Antony (1965) has suggested a framework that is widely accepted in which management is divided into three levels-top, middle and operational. Each level has a distinct role and responsibility and the structure is pyramidal. This means that in middle management there are less number of managers than at the operational level and in the top level there are still lesser number of managers than even the middle level. However, the responsibilities grow exponentially as one move up the ladder of the pyramid.

The top level managers are responsible for planning and other strategic activities. Ideally this top management constitutes the CEO, the board and other heads. The top management decision would include strategic issues that will have a lasting impact on the whole organization like the decision to open a factory in say China or the decision to launch a new product, etc. The middle level works on tactical issues. They are responsible for the smooth functioning of the company and also to pass on critical information to the top management about markets and competitors, etc. The middle level managers take decisions regarding say, whether to have a preventive maintenance in the factory or have breakdown maintenance. As can be understood their impact even though important, is not a lasting impact. In different organizations this middle level function is handled by different designated people. In a large firm a Vice President may also perform the role of a middle level manager and in some cases the General Manager may perform a middle level role. The operational management takes decisions on operational issues like taking decisions on which worker will be deployed for what work, etc. They are basically implementers of broad decisions taken by the higher tiers of management. For example, if the top management has decided to make a new product using the same assembly line of the organization then the middle level managers have to completely reschedule the production planning and scheduling. This new production plan will then pass on to the supervisors at the operational level whose job will be to see to it that the broad objectives of the plan remain intact. They can however decide (like decisions on floor level action, decisions on manpower decision on overtime) on the best way to make the plan a reality.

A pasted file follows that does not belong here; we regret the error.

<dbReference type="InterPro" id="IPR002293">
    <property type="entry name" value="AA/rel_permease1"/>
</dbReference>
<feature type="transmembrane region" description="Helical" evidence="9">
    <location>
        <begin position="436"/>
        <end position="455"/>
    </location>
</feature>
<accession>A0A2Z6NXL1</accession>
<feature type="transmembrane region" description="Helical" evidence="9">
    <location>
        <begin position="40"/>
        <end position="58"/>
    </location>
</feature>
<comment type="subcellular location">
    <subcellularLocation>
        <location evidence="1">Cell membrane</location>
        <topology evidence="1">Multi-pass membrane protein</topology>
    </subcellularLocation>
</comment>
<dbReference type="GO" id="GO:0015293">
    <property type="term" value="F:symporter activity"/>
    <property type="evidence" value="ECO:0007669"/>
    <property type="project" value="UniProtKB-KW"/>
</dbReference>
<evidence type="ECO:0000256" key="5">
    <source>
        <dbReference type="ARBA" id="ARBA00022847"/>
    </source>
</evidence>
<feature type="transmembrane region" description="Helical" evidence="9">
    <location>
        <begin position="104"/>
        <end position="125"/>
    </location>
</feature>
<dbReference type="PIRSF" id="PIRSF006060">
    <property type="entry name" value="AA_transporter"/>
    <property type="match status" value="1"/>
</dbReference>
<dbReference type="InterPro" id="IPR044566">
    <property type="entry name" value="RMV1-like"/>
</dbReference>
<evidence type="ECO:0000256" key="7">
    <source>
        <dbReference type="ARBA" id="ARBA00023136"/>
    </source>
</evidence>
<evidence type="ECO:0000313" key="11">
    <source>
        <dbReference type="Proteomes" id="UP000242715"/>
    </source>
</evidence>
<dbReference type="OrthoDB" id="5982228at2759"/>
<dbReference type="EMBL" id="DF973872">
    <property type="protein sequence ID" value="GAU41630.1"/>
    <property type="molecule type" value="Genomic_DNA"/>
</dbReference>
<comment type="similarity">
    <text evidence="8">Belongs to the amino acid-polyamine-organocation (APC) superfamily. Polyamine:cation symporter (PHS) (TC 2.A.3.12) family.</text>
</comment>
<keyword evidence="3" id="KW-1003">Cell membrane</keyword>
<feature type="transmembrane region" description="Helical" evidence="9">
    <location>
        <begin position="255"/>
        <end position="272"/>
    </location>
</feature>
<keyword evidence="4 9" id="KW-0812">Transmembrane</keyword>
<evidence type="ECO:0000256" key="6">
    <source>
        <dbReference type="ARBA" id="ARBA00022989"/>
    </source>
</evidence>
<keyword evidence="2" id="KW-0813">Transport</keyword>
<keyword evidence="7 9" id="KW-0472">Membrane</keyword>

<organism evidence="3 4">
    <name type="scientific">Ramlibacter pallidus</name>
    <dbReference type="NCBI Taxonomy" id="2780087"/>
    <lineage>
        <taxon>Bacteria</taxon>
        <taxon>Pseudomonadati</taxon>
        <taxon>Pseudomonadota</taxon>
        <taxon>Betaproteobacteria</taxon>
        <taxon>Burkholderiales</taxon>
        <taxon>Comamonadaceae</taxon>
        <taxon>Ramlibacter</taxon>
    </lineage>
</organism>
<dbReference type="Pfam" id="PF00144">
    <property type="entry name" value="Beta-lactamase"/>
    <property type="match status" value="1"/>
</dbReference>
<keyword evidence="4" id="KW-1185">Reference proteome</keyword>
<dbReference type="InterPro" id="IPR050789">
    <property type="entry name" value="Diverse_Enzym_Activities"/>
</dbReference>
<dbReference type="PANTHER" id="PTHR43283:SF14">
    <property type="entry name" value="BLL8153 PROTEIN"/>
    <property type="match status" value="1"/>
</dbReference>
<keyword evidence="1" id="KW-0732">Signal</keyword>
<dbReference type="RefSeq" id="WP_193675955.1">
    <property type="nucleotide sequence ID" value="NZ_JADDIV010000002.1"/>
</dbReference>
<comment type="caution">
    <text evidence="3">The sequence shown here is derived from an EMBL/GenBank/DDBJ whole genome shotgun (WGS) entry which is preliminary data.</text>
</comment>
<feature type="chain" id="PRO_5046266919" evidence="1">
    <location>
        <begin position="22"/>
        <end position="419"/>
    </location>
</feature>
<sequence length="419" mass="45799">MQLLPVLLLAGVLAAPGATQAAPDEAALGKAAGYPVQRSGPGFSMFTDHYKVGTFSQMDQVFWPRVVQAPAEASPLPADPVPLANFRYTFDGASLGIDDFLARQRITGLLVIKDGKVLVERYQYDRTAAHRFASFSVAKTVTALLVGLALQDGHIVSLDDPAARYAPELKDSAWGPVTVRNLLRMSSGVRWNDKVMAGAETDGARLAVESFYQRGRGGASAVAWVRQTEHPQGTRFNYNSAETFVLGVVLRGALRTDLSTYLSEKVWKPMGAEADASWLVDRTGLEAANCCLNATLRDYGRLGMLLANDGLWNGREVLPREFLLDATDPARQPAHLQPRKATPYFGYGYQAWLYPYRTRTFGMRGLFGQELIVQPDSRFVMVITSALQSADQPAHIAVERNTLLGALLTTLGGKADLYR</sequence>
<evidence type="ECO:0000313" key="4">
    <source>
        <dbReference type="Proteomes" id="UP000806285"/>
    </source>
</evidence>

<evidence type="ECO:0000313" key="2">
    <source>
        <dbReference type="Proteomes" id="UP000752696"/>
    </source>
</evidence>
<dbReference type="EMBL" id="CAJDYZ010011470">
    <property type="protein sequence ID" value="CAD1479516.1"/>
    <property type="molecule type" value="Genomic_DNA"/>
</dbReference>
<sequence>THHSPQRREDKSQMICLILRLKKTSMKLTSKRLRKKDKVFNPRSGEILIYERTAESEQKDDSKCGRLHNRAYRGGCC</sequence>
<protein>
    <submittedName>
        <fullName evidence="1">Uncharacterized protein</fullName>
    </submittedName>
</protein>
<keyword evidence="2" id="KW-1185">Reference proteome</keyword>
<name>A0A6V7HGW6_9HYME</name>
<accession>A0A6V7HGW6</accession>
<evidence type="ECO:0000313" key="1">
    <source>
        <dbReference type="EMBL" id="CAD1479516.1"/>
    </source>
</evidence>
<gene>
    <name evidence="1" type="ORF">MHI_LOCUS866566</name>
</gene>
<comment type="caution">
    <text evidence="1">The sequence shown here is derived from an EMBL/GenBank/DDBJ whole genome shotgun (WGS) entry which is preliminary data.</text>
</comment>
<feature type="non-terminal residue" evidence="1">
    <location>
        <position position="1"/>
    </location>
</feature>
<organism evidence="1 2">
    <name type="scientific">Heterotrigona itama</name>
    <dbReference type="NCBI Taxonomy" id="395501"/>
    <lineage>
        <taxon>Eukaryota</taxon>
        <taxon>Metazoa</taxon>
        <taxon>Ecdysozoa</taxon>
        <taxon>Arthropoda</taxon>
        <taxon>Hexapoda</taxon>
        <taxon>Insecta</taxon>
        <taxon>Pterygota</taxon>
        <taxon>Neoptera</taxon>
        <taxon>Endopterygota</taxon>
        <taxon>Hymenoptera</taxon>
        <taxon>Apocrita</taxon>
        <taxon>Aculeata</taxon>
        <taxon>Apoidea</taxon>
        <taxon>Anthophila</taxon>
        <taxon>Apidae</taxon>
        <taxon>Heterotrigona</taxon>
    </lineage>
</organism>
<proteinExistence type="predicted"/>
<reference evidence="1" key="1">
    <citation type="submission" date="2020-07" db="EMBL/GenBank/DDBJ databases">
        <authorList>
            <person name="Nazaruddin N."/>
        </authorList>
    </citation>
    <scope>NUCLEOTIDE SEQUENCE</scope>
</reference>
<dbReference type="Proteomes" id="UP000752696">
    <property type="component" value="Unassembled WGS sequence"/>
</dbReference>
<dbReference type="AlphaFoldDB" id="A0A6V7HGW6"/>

Levels of Management

The tier-wise structure of management helps in maintaining order. Even though in modern organizations the levels have blurred a bit, the broad contours remain. However, in different cultures the levels of management take on new meaning like in Japanese companies. In Japanese companies the shop floor level managers have a much greater authority than in other American or Indian companies. This has got more to do with cultural issues than anything else.